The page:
December 2019 QUESTION:
Having been a member of a Conservative synagogue until I moved here, I had never seen Torah read on a Friday evening. Why do Reform congregations do this?
December 2019 ANSWER:
Traditionally, Torah is only read during daylight hours, because in antiquity, people did not have enough light (olive oil was used for a long time, till wax candles became available) to read Torah accurately, once the sun had set. And of course, Torah must be read accurately.
In the late 19th century, many Jews living in the US worked in retail businesses, and they worked at least five and a half days a week; Saturday was the “half day”. So they were never able to attend a Shabbat morning service, at which time the Torah reading would normally take place. And because they worked till 6 pm, they could never attend the traditional Shabbat evening service, at sundown.
Rabbi Isaac Mayer Wise instituted the practice of reading Torah at a late evening service on Fridays. He reasoned that it was better to read Torah when people could attend the service than to read it when they couldn’t hear it read at all. So he created the late evening service, which usually begins at 7:30 or 8:00 pm, and he made Torah reading a part of that service.
This was a well-received innovation, though of course the Orthodox were offended by the service itself and the reading of Torah in the evening.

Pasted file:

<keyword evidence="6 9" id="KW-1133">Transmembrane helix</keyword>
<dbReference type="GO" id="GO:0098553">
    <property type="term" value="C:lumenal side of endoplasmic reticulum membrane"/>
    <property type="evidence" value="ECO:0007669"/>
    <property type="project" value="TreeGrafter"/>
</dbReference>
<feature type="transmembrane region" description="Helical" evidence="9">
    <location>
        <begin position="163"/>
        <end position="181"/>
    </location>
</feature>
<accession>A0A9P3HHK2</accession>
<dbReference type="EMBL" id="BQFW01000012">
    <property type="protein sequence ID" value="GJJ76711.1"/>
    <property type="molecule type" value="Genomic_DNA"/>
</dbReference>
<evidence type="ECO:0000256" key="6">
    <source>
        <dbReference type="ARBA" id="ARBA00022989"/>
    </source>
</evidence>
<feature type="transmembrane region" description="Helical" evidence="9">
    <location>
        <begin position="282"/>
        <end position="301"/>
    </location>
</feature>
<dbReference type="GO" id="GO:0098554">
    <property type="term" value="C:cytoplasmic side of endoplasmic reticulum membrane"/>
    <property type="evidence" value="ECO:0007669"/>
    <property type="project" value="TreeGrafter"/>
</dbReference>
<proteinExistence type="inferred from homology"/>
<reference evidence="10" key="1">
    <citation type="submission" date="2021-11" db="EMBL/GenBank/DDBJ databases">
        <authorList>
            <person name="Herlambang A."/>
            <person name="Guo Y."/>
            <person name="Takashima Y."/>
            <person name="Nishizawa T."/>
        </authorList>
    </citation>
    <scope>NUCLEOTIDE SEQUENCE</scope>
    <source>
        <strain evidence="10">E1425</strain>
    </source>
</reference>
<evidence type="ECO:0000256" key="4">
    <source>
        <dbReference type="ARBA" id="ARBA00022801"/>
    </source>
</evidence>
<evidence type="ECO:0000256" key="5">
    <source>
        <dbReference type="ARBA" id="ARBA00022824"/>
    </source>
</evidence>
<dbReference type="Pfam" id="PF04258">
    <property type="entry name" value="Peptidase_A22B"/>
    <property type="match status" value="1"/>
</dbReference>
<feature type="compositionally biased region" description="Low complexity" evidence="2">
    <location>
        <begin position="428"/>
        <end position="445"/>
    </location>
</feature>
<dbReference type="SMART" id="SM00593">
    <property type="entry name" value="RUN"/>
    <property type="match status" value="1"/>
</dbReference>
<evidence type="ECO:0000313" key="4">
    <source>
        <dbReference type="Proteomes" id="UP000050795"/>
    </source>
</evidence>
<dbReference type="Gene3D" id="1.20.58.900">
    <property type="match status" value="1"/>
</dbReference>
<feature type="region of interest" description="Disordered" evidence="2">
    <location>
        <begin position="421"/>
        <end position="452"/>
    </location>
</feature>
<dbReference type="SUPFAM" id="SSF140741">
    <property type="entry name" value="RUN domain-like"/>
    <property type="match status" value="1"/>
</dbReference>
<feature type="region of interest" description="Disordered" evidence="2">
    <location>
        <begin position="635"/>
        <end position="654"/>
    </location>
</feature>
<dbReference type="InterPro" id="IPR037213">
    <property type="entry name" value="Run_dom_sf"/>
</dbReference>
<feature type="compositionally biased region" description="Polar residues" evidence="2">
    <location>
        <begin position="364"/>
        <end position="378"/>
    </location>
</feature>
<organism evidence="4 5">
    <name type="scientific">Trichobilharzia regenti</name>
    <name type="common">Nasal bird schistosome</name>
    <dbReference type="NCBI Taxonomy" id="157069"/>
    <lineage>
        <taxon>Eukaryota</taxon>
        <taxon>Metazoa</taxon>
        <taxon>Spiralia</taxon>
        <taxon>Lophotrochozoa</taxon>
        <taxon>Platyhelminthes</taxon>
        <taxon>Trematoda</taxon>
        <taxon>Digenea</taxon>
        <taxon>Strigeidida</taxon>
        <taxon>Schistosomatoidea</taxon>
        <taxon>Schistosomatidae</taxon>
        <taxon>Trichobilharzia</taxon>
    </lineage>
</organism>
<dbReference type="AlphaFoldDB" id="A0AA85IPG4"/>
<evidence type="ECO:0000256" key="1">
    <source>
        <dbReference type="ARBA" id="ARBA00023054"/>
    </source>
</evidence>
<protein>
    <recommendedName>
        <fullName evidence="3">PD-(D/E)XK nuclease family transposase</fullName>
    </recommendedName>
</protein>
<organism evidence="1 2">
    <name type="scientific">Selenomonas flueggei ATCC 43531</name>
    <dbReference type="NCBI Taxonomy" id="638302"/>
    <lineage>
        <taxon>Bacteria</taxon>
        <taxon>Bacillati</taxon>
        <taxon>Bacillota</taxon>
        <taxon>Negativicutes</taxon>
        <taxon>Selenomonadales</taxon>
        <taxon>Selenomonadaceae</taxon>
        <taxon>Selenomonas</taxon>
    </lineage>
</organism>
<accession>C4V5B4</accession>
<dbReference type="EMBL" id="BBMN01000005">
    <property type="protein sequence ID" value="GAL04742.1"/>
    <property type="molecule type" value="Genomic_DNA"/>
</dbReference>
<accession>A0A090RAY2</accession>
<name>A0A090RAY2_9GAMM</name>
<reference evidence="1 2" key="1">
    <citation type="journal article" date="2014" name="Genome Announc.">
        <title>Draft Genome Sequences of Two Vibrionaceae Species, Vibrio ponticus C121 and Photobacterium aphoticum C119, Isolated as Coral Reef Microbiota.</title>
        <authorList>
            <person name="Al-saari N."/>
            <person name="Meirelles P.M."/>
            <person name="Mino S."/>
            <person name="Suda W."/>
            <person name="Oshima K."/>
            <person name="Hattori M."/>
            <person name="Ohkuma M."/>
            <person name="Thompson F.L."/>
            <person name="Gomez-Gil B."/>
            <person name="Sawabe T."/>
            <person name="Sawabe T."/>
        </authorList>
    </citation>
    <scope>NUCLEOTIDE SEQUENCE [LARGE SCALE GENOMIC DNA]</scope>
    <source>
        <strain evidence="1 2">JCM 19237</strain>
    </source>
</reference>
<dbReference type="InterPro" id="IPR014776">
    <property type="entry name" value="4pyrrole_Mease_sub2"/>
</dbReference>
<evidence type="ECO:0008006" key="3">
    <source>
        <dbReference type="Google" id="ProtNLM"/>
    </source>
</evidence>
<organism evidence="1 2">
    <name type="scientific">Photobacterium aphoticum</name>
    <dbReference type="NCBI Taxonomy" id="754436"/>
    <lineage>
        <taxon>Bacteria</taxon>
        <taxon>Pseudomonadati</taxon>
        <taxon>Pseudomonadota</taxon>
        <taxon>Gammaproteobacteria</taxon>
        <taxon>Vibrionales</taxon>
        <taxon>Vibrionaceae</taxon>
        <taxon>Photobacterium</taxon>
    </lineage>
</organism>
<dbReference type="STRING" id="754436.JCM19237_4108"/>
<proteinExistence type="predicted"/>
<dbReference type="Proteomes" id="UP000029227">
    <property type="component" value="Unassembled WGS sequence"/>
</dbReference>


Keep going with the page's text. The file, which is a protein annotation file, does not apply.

An unintended consequence of this practise, however, was that many Reform Jews have made Friday evening the totality of their Shabbat observances; Bnai Mitzvah services are usually still held on Shabbat morning in most Reform congregations, but only the invited guests attend that.
While Rabbi Wise’s reasoning was sound, it no longer applies today; the percentage of Jews who must work on Shabbat is very low now, and some of our movement’s leaders have been encouraging us to reclaim the Shabbat morning service as our main congregational Shabbat observance. But it is not easy to do, since our congregants are well accustomed to the Friday evening service, and usually have lots of other things to do on Saturdays.
In our congregation, we have a Shabbat morning service twice a month, but it is attended by fewer than two dozen people. When we don’t have a Torah service on a Friday evening (because I am doing a sermon) we do not experience an upsurge in attendance the next morning by those who missed the Torah reading that Friday evening.
But we can say that our congregants seem to appreciate the Torah reading on Friday evenings, and despite my wish that more Jews would extend their Shabbat practices to Saturday, we will continue to read Torah on Friday evenings, because that is when they are in Temple. And since we have lighting via electricity, the original objection to reading Torah after dark does not apply.
Jewish religious practices have always responded to the needs of the people, and this is a perfect example of that.